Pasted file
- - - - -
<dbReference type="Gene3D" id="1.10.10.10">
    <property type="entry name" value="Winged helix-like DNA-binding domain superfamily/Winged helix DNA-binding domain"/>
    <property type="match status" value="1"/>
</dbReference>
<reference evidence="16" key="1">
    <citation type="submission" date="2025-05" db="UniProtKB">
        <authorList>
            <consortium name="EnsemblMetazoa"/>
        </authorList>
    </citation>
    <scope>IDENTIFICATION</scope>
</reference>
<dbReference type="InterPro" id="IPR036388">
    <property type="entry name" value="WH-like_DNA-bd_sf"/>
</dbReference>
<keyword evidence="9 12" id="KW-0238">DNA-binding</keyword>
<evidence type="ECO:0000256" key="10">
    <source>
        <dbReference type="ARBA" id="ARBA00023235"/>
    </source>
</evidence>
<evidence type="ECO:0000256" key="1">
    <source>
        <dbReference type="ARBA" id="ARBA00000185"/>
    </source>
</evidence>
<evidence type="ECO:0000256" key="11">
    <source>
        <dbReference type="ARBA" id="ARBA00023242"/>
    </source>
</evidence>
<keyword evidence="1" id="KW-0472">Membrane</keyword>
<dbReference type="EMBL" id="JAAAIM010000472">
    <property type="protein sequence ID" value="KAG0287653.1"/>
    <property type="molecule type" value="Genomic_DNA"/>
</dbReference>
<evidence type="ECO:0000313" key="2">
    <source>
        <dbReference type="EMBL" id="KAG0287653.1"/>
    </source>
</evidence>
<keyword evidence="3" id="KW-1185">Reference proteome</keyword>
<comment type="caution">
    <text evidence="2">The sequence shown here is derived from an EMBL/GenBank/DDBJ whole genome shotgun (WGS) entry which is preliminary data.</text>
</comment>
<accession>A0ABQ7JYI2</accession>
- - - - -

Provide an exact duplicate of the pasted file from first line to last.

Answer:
<dbReference type="Gene3D" id="1.10.10.10">
    <property type="entry name" value="Winged helix-like DNA-binding domain superfamily/Winged helix DNA-binding domain"/>
    <property type="match status" value="1"/>
</dbReference>
<reference evidence="16" key="1">
    <citation type="submission" date="2025-05" db="UniProtKB">
        <authorList>
            <consortium name="EnsemblMetazoa"/>
        </authorList>
    </citation>
    <scope>IDENTIFICATION</scope>
</reference>
<dbReference type="InterPro" id="IPR036388">
    <property type="entry name" value="WH-like_DNA-bd_sf"/>
</dbReference>
<keyword evidence="9 12" id="KW-0238">DNA-binding</keyword>
<evidence type="ECO:0000256" key="10">
    <source>
        <dbReference type="ARBA" id="ARBA00023235"/>
    </source>
</evidence>
<evidence type="ECO:0000256" key="1">
    <source>
        <dbReference type="ARBA" id="ARBA00000185"/>
    </source>
</evidence>
<evidence type="ECO:0000256" key="11">
    <source>
        <dbReference type="ARBA" id="ARBA00023242"/>
    </source>
</evidence>
<keyword evidence="1" id="KW-0472">Membrane</keyword>
<dbReference type="EMBL" id="JAAAIM010000472">
    <property type="protein sequence ID" value="KAG0287653.1"/>
    <property type="molecule type" value="Genomic_DNA"/>
</dbReference>
<evidence type="ECO:0000313" key="2">
    <source>
        <dbReference type="EMBL" id="KAG0287653.1"/>
    </source>
</evidence>
<keyword evidence="3" id="KW-1185">Reference proteome</keyword>
<comment type="caution">
    <text evidence="2">The sequence shown here is derived from an EMBL/GenBank/DDBJ whole genome shotgun (WGS) entry which is preliminary data.</text>
</comment>
<accession>A0ABQ7JYI2</accession>